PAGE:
|Me in a traditional Norwegian bunard.|
"Gratulerer!" (congratulations) was the cry of the day. Usually reserved for birthdays, the word was of course appropriate on Norway's own birthday, May 17th! This is the day in 1814 when Norway won its freedom from Sweden and established a constitution (think 4th of July, only super fancy). Everyone puts on their traditional "bunard" and celebrates out in the streets with sausages and sour cream porridge---which is way more delicious than it sounds, I promise. If you don't have a bunard of your own, like me, you dress as if you're going to a fancy wedding. After a huge breakfast with friends, guys and gals---dressed to the nines---head to the nearest State Church where the local bishop leads a service to bless the nation, choirs perform traditional songs, and the military holds a short memorial for lost soldiers. Afterwards, all the local schools parade through the streets, then it's on to barbecues and ice cream socials for the rest of the day!
|May 17th, circa 1910.|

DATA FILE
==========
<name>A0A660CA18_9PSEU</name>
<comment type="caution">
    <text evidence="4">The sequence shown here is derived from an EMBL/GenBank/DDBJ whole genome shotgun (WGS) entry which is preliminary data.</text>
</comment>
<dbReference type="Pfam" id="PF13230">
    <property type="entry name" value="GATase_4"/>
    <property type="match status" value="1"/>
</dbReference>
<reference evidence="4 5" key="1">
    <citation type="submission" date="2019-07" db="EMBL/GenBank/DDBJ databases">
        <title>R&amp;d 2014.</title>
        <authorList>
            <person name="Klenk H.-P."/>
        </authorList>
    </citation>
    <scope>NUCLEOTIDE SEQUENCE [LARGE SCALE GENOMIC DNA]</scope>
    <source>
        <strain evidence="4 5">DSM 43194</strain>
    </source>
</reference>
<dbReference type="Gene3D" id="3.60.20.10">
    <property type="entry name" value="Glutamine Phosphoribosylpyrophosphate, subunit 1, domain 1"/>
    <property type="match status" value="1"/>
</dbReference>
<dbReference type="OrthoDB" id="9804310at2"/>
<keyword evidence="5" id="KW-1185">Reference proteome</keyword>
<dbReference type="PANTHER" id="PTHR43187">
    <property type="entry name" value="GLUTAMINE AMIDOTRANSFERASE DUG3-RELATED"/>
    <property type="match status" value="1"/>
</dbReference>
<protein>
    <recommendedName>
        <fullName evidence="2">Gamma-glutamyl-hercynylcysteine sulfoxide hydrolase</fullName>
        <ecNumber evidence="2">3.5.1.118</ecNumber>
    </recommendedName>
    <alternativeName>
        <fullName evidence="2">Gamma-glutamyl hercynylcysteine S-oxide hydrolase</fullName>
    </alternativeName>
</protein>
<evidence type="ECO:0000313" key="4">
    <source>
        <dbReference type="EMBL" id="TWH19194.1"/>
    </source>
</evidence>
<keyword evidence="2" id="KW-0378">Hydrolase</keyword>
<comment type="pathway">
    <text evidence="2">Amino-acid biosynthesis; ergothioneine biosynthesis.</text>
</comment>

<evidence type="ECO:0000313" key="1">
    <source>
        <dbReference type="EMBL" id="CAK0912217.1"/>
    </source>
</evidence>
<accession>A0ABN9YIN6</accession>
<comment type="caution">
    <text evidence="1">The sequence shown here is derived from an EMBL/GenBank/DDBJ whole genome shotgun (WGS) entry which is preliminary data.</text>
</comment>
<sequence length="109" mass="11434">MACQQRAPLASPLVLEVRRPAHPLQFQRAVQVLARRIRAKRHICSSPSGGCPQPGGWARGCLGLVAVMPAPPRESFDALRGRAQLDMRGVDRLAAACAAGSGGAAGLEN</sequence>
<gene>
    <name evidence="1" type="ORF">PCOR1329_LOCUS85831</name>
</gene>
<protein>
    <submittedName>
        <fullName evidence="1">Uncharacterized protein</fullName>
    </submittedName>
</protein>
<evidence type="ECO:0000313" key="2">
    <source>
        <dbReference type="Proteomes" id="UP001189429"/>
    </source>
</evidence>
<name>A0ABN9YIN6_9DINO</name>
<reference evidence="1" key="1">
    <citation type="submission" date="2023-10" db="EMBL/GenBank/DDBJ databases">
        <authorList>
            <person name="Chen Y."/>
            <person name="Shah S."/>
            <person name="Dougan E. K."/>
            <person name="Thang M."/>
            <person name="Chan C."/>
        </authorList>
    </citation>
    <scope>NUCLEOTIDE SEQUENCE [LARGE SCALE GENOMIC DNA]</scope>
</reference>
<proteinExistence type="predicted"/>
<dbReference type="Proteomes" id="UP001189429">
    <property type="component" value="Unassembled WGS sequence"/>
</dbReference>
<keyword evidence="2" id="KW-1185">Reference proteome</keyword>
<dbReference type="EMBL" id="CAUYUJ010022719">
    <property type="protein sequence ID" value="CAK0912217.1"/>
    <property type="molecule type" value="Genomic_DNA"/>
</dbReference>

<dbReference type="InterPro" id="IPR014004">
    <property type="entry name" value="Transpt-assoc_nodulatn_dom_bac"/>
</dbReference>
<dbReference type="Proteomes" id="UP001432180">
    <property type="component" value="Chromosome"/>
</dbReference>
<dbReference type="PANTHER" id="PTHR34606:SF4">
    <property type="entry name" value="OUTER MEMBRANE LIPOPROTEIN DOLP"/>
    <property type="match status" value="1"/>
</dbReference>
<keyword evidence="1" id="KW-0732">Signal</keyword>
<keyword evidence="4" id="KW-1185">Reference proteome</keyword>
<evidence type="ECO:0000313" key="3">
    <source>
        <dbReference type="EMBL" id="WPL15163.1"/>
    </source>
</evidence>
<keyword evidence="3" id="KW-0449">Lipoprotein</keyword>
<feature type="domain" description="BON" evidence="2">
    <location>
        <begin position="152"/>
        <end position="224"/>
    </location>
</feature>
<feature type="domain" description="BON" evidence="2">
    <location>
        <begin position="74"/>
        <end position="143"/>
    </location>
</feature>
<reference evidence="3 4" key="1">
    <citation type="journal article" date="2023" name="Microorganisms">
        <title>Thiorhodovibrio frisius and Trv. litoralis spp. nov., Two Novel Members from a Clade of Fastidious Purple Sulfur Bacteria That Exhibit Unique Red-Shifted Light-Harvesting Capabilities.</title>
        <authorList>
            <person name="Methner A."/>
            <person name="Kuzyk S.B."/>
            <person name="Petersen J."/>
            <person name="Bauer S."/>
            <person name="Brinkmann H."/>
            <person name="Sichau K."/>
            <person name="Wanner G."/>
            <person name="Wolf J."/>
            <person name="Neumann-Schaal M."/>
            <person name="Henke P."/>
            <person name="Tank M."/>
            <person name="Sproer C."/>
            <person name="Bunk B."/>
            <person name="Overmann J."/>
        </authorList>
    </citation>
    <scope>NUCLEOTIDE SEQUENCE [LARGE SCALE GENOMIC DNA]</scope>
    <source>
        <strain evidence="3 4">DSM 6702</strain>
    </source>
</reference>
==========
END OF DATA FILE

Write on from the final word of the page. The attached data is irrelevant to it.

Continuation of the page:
What I find totally incredible about this day, though, is all the different bunards! Every region, sometimes even an individual farm, has it's own design that's been passed down for hundreds of years. Normally guys and girls get their bunards when they are confirmed by the church at age 14, and it's not uncommon that a mother or grandmother will have been embroidering bits of fabric, or buying individual pure silver or gold buttons each year, since they were just a baby. Altogether, a bunard can cost anywhere from $4,000 to $6,500, and they will wear them on special occasions for the rest of their lives (they're made with extra bits of fabric that can be let out as you grow). The one I'm wearing in the photo is borrowed from a friend, Heidi, who wears the bunard of her mother's homeland in the West Telemark region. It was a super heavy dress, and it took two extra people to get me into it, but it was so fun to play dress-up Norwegian style!